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Pièce (24)
24.09.21
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[Évènement plein air / Résidence]
Vendredi 24.09.21, 20:00 - 22:30, Folie P7 La Villette
Mix the voices – DJ Nuno Bernardino et Théo Robine-Langlois

Pendant une semaine, DJ Nuno Bernardino et Théo Robine-Langlois fusionnent leurs collections de vinyles de poésie sonore et de musique de club, pour aboutir à un live de DJ Nuno Bernardino vendredi 24 septembre.

Soirée en plein air. Entrée libre, bar sur place.
En direct et en réécoute sur duuuradio.fr
Folie P7, Parc de la Villette, Paris 19e
/!\ Évènement déplacé à la Folie P7 (Parc du Triangle) à proximité du Trabendo /!\

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07.09.21
Nkhensani Mkhari, ENDS
Montez Press Radio, manuel arturo abreu
58'43"
*Duuu x Montez Press Radio (6)
*Duuu x Montez Press Radio (6)
07.09.21
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*Duuu et Montez Press Radio s’associent pour partager une sélection d’émissions sur leurs ondes respectives.

Johannesburg-based interdisciplinary artist Nkhensani Mkhari discusses their recent work and ideas with ENDS curator manuel arturo abreu. They discuss cosmology, creativity, and other interesting topics. In particular, we discuss the work “Dialogues with a Plant” and its context, for which Mkhari generously provides the following description:

Dialogs with a plant, at the end of history. Turn now, beloved, your eyes to these blooming and colourful multitudes, See how, perplexing no longer, they stir there in view of your soul! Every plant announces, to you now, the laws eternal, Every flower louder and louder is speaking with you. ― Johann Wolfgang Von Goethe If a plant spoke to you, how would you respond? What questions would you ask? What linguistic apparatus would you use to weave a divine tapestry that allows each to see with the other’s eye(s) the flourish of mystical clarity of each other’s presence? What kind of syntactic formations would emerge from this supposedly impossible discourse? What may we learn about institutional care from those who are cared for by nature and care for us? If we collectively expanded the idea of relatedness beyond the confines of mankind to the rest of nature, our collective ethics surrounding care would evolve to expand agency to all ‘others’, other(ed) people, and (m)other nature. We would move closer to nature and expand culture, closing the fold that relegated nature to provider and humanity as consumer. ‘Dialogs with a plant, at the end of history’ is a series of speculative performance lectures. For each performance, the artist/curator spends two hours engaging in the manifestation of a radical pedagogy through a four-part public conversation with a Monstera about the history of western civilization once a week for the duration of the Residency exhibition. Part 1: the tethers and ruptures of our civilization, its dualisms, and schisms. Part 2: the trials of articulating collective assertions and our desire to try. Part 3: Care. Part 4: mapping and tracing speculative histories with the goal of excavating dormant and possible redemptive futurologies for humanity What possibilities could emerge in a dialog between such radically alienated agents? The plant and the artist. When one looks beyond the hazy vitrines of western history to the panoramic view of earlier epochs of civilization, the idea of plants as agents of communication is not so strange or alien. Humanity lived in harmony with nature and plant life was regarded as sentient, imbued with intelligence and the power to heal. Communication with plants goes beyond their preparation and consumption. It requires the philosophical understanding that life imbues all things. The idea of animism, from the word ‘anima’ which means “spirit or breath” posits that all things have a spiritual essence that “animates” them. Many indigenous societies continue to use plants as interfaces for metaphysical and hyperdimensional communication. My own tribe, the vaTsonga use psychoactive plants during female initiations, to facilitate communication with the ancestral realm and transform the ‘girls’ into ‘women’s. Shamans in Mexico call Peyote a ‘plant teacher’, who if ingested, transports them through altered states for divination and dreaming, relaying information from topological manifestations of a higher order, the Shaman becomes a repository for ancestral spirits. Becoming the ‘plant teacher’.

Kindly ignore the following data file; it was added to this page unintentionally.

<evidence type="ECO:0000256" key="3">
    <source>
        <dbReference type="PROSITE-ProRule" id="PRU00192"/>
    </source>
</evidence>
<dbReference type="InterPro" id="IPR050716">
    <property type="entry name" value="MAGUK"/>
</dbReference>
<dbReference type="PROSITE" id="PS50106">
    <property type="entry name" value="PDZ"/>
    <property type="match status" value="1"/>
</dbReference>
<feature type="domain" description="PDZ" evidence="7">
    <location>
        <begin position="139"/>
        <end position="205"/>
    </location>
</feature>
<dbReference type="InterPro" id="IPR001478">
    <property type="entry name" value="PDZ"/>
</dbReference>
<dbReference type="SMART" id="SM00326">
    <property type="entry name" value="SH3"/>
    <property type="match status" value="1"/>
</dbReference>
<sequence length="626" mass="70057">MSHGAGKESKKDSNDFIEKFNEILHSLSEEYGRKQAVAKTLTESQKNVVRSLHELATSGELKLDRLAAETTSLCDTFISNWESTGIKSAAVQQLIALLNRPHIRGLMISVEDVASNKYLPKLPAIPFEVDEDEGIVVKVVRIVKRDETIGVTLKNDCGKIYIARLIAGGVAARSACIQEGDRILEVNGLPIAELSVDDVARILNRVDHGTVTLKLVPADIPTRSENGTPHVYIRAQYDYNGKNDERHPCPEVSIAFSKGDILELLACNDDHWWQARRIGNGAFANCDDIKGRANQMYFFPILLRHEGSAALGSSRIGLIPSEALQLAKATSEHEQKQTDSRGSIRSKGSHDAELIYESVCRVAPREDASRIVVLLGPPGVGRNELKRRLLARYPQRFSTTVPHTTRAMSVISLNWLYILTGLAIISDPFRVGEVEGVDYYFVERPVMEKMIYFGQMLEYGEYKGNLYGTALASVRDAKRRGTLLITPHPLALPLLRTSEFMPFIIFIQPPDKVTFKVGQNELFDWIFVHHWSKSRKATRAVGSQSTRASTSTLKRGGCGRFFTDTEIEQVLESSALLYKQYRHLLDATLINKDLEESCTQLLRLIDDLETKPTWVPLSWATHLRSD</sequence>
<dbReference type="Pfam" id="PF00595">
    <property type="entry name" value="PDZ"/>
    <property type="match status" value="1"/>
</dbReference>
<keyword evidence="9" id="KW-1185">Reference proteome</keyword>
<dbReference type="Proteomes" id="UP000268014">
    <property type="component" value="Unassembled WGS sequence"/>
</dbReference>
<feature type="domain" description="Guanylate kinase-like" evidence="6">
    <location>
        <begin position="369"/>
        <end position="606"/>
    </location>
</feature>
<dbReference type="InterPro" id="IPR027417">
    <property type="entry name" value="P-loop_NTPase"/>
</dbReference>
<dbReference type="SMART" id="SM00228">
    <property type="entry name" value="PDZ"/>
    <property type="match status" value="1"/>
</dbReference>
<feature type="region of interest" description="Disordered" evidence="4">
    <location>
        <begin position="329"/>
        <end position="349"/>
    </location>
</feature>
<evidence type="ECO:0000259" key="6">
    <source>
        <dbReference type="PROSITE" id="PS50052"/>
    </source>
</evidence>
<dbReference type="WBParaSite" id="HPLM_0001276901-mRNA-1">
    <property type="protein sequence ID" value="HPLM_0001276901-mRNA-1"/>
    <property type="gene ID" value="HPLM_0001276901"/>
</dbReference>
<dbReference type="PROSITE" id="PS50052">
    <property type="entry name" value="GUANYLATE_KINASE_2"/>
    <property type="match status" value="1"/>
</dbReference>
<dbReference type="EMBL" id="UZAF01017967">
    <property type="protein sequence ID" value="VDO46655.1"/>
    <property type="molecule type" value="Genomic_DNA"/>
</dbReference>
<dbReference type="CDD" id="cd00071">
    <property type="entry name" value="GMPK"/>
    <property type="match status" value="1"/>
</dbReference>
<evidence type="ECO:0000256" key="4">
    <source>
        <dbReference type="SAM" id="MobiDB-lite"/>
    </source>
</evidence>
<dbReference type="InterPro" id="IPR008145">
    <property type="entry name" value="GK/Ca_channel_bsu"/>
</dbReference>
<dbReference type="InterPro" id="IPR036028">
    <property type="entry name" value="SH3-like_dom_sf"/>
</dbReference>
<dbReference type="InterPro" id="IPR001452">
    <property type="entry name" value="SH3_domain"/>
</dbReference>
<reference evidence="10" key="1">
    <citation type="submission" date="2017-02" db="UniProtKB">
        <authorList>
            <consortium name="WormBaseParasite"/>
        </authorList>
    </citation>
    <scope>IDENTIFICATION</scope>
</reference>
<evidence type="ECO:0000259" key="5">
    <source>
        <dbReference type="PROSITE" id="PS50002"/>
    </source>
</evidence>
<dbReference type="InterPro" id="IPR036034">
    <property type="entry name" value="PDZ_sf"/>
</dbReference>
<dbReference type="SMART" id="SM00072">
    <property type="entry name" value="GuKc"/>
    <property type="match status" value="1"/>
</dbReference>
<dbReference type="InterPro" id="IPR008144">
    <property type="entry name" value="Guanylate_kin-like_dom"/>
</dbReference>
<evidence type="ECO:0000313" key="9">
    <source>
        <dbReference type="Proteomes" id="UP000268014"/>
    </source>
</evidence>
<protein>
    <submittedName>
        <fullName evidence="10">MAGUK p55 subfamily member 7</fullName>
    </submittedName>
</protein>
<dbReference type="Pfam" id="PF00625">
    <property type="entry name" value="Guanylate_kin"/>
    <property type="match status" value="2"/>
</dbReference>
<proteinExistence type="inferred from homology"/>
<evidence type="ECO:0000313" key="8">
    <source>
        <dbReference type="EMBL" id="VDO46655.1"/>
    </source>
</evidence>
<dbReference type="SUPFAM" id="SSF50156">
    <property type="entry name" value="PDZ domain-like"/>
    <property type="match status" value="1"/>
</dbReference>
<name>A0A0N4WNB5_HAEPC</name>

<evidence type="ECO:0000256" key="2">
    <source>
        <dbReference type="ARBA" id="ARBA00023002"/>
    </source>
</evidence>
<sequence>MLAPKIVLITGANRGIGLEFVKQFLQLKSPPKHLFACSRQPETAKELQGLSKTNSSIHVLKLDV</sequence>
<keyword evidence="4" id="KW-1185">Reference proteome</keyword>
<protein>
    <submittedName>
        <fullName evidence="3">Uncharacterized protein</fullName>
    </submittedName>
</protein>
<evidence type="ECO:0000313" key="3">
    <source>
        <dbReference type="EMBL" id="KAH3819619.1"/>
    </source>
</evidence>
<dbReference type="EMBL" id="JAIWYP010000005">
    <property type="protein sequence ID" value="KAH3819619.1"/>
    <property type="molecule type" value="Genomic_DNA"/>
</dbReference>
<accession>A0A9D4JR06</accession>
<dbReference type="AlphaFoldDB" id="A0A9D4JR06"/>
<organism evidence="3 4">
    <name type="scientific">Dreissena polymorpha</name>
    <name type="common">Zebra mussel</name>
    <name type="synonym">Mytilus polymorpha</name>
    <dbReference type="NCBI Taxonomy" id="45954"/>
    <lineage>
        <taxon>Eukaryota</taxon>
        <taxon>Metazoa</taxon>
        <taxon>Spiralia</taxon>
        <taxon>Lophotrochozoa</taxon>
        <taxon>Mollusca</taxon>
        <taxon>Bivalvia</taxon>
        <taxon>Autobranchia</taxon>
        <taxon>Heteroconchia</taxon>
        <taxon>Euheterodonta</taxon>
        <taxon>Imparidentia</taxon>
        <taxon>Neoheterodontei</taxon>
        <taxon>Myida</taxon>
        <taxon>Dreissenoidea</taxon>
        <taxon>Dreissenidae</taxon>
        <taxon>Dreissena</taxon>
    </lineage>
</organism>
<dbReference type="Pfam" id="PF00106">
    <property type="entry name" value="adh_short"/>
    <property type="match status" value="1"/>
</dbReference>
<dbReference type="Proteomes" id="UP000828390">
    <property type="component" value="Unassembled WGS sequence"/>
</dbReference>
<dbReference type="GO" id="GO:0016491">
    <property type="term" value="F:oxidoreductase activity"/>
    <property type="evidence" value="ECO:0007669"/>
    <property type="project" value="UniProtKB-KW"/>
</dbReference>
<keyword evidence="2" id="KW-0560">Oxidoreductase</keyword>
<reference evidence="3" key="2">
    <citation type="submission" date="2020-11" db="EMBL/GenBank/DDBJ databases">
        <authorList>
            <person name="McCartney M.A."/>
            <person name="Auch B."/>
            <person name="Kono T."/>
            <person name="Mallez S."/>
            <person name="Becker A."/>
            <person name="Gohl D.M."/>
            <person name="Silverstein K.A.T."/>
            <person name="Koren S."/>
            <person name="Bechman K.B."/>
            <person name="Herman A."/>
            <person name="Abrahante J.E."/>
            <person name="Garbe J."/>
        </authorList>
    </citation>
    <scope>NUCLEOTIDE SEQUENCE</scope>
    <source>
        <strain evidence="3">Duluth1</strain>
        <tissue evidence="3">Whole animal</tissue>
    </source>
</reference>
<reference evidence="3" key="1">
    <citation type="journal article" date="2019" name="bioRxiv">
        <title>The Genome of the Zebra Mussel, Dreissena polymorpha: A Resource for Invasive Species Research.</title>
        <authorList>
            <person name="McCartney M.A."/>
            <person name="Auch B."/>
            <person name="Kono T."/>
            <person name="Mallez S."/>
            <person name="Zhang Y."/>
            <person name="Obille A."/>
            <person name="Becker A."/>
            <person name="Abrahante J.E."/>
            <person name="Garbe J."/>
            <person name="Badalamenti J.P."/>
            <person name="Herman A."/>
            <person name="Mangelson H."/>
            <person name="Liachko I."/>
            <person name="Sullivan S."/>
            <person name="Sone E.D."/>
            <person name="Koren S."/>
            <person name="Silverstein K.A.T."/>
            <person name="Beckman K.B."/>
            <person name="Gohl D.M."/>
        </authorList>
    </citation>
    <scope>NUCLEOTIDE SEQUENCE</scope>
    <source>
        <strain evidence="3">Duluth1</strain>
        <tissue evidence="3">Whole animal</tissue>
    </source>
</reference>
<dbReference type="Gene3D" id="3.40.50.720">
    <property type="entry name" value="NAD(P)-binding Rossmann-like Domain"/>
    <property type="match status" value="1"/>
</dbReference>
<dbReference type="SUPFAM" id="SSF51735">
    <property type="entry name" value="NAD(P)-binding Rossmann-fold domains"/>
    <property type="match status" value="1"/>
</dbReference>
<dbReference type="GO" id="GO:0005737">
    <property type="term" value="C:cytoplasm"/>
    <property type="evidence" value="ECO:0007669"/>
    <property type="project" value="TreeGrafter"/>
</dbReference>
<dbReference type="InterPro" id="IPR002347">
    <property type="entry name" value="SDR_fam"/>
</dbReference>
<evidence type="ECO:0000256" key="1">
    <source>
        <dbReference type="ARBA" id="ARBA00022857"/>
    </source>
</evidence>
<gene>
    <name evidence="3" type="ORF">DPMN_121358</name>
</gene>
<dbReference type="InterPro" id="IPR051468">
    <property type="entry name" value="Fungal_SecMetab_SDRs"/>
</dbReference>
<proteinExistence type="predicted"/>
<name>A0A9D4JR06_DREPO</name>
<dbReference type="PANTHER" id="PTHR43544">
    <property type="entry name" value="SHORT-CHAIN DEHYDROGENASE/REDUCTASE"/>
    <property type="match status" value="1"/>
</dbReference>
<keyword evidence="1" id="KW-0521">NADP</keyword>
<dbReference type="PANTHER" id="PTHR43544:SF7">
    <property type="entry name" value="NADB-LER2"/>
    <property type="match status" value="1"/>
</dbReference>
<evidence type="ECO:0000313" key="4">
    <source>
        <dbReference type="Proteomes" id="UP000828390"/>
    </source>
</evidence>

Nkhensani Mkhari (b.1994) is a Johannesburg-based queer multidisciplinary artist and curator. Their broad praxis spans photography, painting, performance art, sound design, and new media. Their artworks function as multi-modal material-semiotic metaphors. Nkhensani describes their work as a queer meditation on transience, aesthetic sociology, and redemptive futurologies; an abstract machine nomadically migrating through contemporary culture. Exploring what Individuality is, what collectivity is, and what it means to share space. A study on migration, myth, and cultural practices of (re)memory, rooted in counteractive ways of seeing and modes of hearing.

An offshoot of Montez Press, Montez Press Radio was founded in 2018 with the goal of fostering greater experimentation and conversation between artists, writers, and thinkers through the medium of radio. This platform is an experiment in broadcasting and community building which allows different corners of the art world to interact with each other in person and on air—a place where media finally meets flesh.

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